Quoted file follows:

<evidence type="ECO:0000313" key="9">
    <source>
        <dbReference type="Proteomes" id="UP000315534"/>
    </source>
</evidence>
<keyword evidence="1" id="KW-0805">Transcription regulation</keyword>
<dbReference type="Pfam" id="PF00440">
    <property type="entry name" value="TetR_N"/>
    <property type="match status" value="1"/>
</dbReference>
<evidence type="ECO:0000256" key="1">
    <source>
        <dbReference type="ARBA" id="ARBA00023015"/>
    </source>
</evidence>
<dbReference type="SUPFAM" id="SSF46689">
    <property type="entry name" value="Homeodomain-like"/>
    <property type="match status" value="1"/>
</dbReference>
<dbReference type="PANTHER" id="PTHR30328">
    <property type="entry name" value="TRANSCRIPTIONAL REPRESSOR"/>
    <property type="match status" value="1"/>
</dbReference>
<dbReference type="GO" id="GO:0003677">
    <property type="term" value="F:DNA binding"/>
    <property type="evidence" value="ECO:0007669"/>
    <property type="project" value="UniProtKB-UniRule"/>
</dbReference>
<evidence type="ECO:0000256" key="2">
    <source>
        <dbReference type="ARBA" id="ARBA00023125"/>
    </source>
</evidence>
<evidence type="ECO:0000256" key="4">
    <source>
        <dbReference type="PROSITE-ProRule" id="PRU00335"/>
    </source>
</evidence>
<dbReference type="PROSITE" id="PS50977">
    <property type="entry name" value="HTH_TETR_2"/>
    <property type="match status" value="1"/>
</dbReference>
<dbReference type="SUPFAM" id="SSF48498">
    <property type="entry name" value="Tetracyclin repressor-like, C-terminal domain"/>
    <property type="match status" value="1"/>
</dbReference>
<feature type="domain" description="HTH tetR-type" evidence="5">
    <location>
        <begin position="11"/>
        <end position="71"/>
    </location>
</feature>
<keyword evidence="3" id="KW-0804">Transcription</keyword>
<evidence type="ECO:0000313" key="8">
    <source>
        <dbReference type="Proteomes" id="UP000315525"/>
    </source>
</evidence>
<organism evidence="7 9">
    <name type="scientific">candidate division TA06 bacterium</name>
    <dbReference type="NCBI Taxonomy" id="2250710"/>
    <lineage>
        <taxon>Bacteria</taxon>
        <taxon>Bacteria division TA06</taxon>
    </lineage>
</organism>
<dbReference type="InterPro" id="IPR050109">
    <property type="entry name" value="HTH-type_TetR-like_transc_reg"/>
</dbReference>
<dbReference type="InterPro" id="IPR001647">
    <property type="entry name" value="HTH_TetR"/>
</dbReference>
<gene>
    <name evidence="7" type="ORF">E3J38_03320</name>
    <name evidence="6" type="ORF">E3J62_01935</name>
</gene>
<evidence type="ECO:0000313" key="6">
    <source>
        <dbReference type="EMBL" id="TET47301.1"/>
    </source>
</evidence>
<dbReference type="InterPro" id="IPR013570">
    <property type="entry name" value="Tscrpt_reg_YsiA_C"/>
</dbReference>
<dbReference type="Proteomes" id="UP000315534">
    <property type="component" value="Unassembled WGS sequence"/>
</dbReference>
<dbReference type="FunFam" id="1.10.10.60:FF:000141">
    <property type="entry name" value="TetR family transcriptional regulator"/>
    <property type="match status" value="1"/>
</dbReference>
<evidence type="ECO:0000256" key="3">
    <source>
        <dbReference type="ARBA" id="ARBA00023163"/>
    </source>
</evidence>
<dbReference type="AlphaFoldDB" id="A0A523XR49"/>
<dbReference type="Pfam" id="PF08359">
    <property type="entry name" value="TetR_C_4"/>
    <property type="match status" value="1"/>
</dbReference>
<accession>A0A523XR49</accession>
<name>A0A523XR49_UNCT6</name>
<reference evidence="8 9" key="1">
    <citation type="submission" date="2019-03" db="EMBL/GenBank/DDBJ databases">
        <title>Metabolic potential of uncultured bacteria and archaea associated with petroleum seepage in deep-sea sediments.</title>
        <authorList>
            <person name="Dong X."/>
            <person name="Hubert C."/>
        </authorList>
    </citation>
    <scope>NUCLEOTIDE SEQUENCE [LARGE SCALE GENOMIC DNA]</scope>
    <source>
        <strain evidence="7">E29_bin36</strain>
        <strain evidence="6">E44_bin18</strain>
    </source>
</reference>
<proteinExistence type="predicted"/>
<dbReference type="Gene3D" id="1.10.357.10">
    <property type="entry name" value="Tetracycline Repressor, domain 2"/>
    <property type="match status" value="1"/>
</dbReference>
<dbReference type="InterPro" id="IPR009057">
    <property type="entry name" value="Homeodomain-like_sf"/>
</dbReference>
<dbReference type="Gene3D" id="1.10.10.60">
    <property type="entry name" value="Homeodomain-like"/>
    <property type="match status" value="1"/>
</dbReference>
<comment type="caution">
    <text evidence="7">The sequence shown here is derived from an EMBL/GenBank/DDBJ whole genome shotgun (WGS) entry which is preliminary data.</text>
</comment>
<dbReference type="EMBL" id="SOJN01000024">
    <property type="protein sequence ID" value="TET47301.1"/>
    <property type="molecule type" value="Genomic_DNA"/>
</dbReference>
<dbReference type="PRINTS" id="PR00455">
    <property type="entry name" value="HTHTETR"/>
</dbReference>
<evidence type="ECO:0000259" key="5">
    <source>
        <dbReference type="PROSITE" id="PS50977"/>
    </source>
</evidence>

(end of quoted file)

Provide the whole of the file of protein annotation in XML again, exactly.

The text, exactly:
<evidence type="ECO:0000313" key="9">
    <source>
        <dbReference type="Proteomes" id="UP000315534"/>
    </source>
</evidence>
<keyword evidence="1" id="KW-0805">Transcription regulation</keyword>
<dbReference type="Pfam" id="PF00440">
    <property type="entry name" value="TetR_N"/>
    <property type="match status" value="1"/>
</dbReference>
<evidence type="ECO:0000256" key="1">
    <source>
        <dbReference type="ARBA" id="ARBA00023015"/>
    </source>
</evidence>
<dbReference type="SUPFAM" id="SSF46689">
    <property type="entry name" value="Homeodomain-like"/>
    <property type="match status" value="1"/>
</dbReference>
<dbReference type="PANTHER" id="PTHR30328">
    <property type="entry name" value="TRANSCRIPTIONAL REPRESSOR"/>
    <property type="match status" value="1"/>
</dbReference>
<dbReference type="GO" id="GO:0003677">
    <property type="term" value="F:DNA binding"/>
    <property type="evidence" value="ECO:0007669"/>
    <property type="project" value="UniProtKB-UniRule"/>
</dbReference>
<evidence type="ECO:0000256" key="2">
    <source>
        <dbReference type="ARBA" id="ARBA00023125"/>
    </source>
</evidence>
<evidence type="ECO:0000256" key="4">
    <source>
        <dbReference type="PROSITE-ProRule" id="PRU00335"/>
    </source>
</evidence>
<dbReference type="PROSITE" id="PS50977">
    <property type="entry name" value="HTH_TETR_2"/>
    <property type="match status" value="1"/>
</dbReference>
<dbReference type="SUPFAM" id="SSF48498">
    <property type="entry name" value="Tetracyclin repressor-like, C-terminal domain"/>
    <property type="match status" value="1"/>
</dbReference>
<feature type="domain" description="HTH tetR-type" evidence="5">
    <location>
        <begin position="11"/>
        <end position="71"/>
    </location>
</feature>
<keyword evidence="3" id="KW-0804">Transcription</keyword>
<evidence type="ECO:0000313" key="8">
    <source>
        <dbReference type="Proteomes" id="UP000315525"/>
    </source>
</evidence>
<organism evidence="7 9">
    <name type="scientific">candidate division TA06 bacterium</name>
    <dbReference type="NCBI Taxonomy" id="2250710"/>
    <lineage>
        <taxon>Bacteria</taxon>
        <taxon>Bacteria division TA06</taxon>
    </lineage>
</organism>
<dbReference type="InterPro" id="IPR050109">
    <property type="entry name" value="HTH-type_TetR-like_transc_reg"/>
</dbReference>
<dbReference type="InterPro" id="IPR001647">
    <property type="entry name" value="HTH_TetR"/>
</dbReference>
<gene>
    <name evidence="7" type="ORF">E3J38_03320</name>
    <name evidence="6" type="ORF">E3J62_01935</name>
</gene>
<evidence type="ECO:0000313" key="6">
    <source>
        <dbReference type="EMBL" id="TET47301.1"/>
    </source>
</evidence>
<dbReference type="InterPro" id="IPR013570">
    <property type="entry name" value="Tscrpt_reg_YsiA_C"/>
</dbReference>
<dbReference type="Proteomes" id="UP000315534">
    <property type="component" value="Unassembled WGS sequence"/>
</dbReference>
<dbReference type="FunFam" id="1.10.10.60:FF:000141">
    <property type="entry name" value="TetR family transcriptional regulator"/>
    <property type="match status" value="1"/>
</dbReference>
<evidence type="ECO:0000256" key="3">
    <source>
        <dbReference type="ARBA" id="ARBA00023163"/>
    </source>
</evidence>
<dbReference type="AlphaFoldDB" id="A0A523XR49"/>
<dbReference type="Pfam" id="PF08359">
    <property type="entry name" value="TetR_C_4"/>
    <property type="match status" value="1"/>
</dbReference>
<accession>A0A523XR49</accession>
<name>A0A523XR49_UNCT6</name>
<reference evidence="8 9" key="1">
    <citation type="submission" date="2019-03" db="EMBL/GenBank/DDBJ databases">
        <title>Metabolic potential of uncultured bacteria and archaea associated with petroleum seepage in deep-sea sediments.</title>
        <authorList>
            <person name="Dong X."/>
            <person name="Hubert C."/>
        </authorList>
    </citation>
    <scope>NUCLEOTIDE SEQUENCE [LARGE SCALE GENOMIC DNA]</scope>
    <source>
        <strain evidence="7">E29_bin36</strain>
        <strain evidence="6">E44_bin18</strain>
    </source>
</reference>
<proteinExistence type="predicted"/>
<dbReference type="Gene3D" id="1.10.357.10">
    <property type="entry name" value="Tetracycline Repressor, domain 2"/>
    <property type="match status" value="1"/>
</dbReference>
<dbReference type="InterPro" id="IPR009057">
    <property type="entry name" value="Homeodomain-like_sf"/>
</dbReference>
<dbReference type="Gene3D" id="1.10.10.60">
    <property type="entry name" value="Homeodomain-like"/>
    <property type="match status" value="1"/>
</dbReference>
<comment type="caution">
    <text evidence="7">The sequence shown here is derived from an EMBL/GenBank/DDBJ whole genome shotgun (WGS) entry which is preliminary data.</text>
</comment>
<dbReference type="EMBL" id="SOJN01000024">
    <property type="protein sequence ID" value="TET47301.1"/>
    <property type="molecule type" value="Genomic_DNA"/>
</dbReference>
<dbReference type="PRINTS" id="PR00455">
    <property type="entry name" value="HTHTETR"/>
</dbReference>
<evidence type="ECO:0000259" key="5">
    <source>
        <dbReference type="PROSITE" id="PS50977"/>
    </source>
</evidence>